Major Upgrade IssuesHow to get custom drivers that are not included with Windows 2000.
Drivers must meet a very high standard of quality to be included on the Windows 2000 product CD. To ensure that all components contribute to making Windows 2000 robust and reliable, drivers provided with the product go through exhaustive testing. After talking with customers, Microsoft decided to limit the number of drivers on the product CD rather than risk system stability by including any drivers that do not meet the standard of quality.
To determine if you need updated drivers that will work with Windows 2000, visit the compatibility area of the Windows 2000 Web site or contact your hardware manufacturer. You may be able to download the updated drivers you need from the hardware manufacturer's Web site or from the Windows 2000 Hardware Update site. To find the name of the hardware manufacturer for a specific device:
Open the device file youíre interested in and double click on a device name to see information about the device and its driver.
Drivers on the Windows Update Web site have the same high standard as drivers included in the Windows 2000 product. Drivers included on Windows Update must first pass WHQL (Windows Hardware Quality Labs) testing for performance and reliability, and then receive a digital signature. Because of this strict standard, not all drivers appear on Windows Update. If a driver for your device is not available on Windows Update, you must contact the hardware manufacturer and request a driver. If you want to update another computer that is not connected to the Internet, you can download the driver and install it on the other computer.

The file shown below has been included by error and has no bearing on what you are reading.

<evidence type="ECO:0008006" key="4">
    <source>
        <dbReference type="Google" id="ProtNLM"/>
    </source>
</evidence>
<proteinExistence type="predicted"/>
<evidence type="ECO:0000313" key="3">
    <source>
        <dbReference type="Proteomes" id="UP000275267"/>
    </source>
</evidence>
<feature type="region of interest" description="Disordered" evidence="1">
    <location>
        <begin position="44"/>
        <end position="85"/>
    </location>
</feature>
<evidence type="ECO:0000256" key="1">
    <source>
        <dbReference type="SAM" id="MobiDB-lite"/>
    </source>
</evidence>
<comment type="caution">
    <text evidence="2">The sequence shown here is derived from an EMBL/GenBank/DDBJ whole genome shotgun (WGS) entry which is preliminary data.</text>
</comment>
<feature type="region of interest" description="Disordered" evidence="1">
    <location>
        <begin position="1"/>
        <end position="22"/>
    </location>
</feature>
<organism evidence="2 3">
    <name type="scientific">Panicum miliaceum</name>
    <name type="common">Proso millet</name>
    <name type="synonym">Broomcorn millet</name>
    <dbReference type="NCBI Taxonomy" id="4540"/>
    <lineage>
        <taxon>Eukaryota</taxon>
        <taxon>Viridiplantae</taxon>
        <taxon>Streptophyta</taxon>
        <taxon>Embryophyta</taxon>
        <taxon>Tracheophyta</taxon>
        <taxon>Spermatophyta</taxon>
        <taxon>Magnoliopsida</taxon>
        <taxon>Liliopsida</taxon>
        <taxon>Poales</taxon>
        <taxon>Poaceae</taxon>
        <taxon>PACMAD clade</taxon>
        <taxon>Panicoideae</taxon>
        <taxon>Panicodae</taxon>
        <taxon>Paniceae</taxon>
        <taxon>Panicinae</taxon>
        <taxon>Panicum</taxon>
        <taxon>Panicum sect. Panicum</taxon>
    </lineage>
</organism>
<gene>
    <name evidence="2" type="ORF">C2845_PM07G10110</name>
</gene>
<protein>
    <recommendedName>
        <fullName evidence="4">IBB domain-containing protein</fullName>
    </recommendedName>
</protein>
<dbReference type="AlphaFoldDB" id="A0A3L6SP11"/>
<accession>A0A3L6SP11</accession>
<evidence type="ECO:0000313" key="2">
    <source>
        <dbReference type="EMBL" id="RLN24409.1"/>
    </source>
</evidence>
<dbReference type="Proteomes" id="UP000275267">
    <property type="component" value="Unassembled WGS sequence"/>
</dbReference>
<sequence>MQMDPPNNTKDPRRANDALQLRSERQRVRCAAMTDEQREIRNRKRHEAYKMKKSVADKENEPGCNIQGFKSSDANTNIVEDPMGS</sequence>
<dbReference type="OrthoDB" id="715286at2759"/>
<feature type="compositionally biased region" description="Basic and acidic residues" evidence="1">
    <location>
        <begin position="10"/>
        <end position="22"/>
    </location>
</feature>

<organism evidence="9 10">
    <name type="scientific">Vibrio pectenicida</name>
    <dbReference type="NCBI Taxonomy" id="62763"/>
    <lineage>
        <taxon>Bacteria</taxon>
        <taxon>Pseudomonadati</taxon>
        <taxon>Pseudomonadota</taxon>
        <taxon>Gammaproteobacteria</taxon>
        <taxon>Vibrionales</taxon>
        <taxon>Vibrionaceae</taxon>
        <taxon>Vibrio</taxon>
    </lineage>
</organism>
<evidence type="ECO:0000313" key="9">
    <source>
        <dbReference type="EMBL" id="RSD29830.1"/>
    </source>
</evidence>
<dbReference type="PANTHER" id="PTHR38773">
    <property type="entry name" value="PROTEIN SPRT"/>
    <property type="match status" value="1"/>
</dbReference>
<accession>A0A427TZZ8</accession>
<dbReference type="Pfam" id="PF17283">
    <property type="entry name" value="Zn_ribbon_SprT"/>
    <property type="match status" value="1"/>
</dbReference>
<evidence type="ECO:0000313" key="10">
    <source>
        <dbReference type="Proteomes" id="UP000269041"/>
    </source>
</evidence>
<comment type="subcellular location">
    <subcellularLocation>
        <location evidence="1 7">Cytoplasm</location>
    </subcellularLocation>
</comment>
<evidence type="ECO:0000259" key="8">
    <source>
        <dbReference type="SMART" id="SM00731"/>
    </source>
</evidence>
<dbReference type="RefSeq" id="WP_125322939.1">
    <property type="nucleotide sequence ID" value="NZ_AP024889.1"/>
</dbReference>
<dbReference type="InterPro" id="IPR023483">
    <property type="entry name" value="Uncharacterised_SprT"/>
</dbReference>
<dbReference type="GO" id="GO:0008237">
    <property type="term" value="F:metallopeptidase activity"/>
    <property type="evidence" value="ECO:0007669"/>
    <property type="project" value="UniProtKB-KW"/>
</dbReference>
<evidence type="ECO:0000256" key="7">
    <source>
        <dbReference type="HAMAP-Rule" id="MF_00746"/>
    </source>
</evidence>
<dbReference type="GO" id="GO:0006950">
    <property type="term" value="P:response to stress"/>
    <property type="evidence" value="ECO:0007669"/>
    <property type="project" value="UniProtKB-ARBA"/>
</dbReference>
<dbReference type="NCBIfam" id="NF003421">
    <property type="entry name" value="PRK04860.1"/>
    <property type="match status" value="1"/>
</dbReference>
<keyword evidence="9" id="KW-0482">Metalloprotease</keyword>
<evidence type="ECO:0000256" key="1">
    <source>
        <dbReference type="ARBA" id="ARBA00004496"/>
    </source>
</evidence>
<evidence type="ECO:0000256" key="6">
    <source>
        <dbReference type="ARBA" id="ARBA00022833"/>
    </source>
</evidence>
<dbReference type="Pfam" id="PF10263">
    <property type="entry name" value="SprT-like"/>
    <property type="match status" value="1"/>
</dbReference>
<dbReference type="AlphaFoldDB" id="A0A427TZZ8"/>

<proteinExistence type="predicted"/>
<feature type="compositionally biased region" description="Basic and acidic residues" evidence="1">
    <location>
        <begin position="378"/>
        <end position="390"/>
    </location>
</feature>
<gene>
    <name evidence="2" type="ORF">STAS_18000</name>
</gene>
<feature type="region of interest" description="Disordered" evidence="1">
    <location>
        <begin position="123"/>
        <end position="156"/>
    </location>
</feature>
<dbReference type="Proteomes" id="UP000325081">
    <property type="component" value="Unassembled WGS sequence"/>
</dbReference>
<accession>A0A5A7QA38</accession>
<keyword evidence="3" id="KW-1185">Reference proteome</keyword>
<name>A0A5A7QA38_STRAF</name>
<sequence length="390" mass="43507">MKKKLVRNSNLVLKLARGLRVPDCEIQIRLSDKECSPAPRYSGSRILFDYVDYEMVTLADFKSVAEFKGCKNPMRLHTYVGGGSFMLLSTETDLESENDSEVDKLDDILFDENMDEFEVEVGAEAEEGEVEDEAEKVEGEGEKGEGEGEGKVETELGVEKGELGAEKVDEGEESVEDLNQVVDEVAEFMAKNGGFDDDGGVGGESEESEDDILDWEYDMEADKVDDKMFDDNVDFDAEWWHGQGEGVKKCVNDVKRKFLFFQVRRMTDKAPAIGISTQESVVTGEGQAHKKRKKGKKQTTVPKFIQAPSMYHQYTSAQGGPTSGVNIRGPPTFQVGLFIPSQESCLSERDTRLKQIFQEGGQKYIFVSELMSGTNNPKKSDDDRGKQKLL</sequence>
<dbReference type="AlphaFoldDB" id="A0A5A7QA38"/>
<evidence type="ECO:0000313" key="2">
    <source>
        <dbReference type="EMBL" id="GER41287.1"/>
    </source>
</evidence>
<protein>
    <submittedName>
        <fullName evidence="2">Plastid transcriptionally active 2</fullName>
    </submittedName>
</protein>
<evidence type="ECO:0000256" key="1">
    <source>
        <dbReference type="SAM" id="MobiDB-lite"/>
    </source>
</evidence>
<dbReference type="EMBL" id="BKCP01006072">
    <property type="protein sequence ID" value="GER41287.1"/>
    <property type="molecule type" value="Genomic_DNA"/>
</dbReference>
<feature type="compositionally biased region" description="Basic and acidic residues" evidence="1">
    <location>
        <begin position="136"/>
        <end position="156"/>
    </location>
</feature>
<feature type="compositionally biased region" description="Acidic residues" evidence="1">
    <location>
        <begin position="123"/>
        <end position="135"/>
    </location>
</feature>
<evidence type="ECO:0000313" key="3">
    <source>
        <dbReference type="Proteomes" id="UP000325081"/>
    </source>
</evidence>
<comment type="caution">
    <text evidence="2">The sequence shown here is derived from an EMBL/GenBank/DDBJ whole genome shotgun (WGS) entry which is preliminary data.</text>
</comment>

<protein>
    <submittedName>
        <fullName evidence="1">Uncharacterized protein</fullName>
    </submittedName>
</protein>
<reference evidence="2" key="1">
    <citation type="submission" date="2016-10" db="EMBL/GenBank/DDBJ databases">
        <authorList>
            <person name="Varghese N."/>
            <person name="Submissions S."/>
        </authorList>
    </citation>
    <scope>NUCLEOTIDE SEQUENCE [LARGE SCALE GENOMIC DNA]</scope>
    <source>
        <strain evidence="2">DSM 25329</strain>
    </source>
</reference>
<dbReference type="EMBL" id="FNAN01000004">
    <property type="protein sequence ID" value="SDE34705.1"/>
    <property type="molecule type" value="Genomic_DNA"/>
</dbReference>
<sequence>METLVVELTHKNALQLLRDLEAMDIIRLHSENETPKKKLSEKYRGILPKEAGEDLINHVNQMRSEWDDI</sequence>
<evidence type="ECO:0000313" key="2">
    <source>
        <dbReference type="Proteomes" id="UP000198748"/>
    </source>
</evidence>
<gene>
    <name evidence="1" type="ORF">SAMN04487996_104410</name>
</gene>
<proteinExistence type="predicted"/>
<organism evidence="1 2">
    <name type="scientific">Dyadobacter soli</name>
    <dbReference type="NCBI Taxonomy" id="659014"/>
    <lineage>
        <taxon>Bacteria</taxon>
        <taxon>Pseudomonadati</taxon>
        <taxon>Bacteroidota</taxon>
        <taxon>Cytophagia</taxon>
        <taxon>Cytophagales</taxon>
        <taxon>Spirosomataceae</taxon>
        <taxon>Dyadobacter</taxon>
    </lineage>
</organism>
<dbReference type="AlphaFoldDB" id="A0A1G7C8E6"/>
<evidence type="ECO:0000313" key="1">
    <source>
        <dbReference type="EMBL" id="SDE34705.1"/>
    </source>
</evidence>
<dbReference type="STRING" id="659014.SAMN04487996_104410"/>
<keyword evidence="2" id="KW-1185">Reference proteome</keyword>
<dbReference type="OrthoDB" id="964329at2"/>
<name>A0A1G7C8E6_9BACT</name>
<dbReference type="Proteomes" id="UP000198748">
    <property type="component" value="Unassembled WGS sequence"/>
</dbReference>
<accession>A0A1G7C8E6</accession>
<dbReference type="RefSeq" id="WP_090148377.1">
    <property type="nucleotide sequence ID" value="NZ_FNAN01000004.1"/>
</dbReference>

Why you may need a BIOS update to use Windows 2000 power management features.
The hardware needed for power management in Windows
2000 is based on an entirely new structure developed by Microsoft and
industry leaders to make power management more robust. It all starts
with the BIOS, the lowest level code that lives directly on the
computerís main circuit board (motherboard). BIOS is used to boot the
computer when it is turned on. The BIOS also describes some of the
hardware characteristics to the operating system.
You can tell whether your Windows 98 system uses ACPI by checking the list under device manager:
After you upgrade to Windows 2000, you can tell that you have ACPI support if Standby appears in your Shutdown menu. If you get a BIOS upgrade from your system manufacturer, you can enable ACPI-based power management support after installing Windows 2000. To find out if your current BIOS will work or to get an upgrade, contact your computer manufacturer or visit the Windows 2000 Hardware Update site.
Why you may still need driver updates, even if your BIOS is compliant.
If your BIOS is compliant, your hardware will probably work in a basic way, but you will not necessarily have access to all the features for some hardware devices--unless your hardware manufacturer has created a Windows 2000 driver for the device. A common cause for this issue may be that the hardware device is not recognized as needing a special driver because it is not identifying itself with enough information. Often, a computer manufacturer will install a driver that allows you to use a special control panel to configure certain features of a device (like a monitor). If the manufacturer does not provide a unique Plug and Play identifier for the device, Windows 2000 will not know that it needs a special driver, so a generic driver will be installed, limiting the special features available for you to use.
This feature information was obtained from the Microsoft Windows 2000 website at http://www.microsoft.com/windows2000 and are linked from ActiveWin.com for your convenience. For the most accurate information please visit the official site.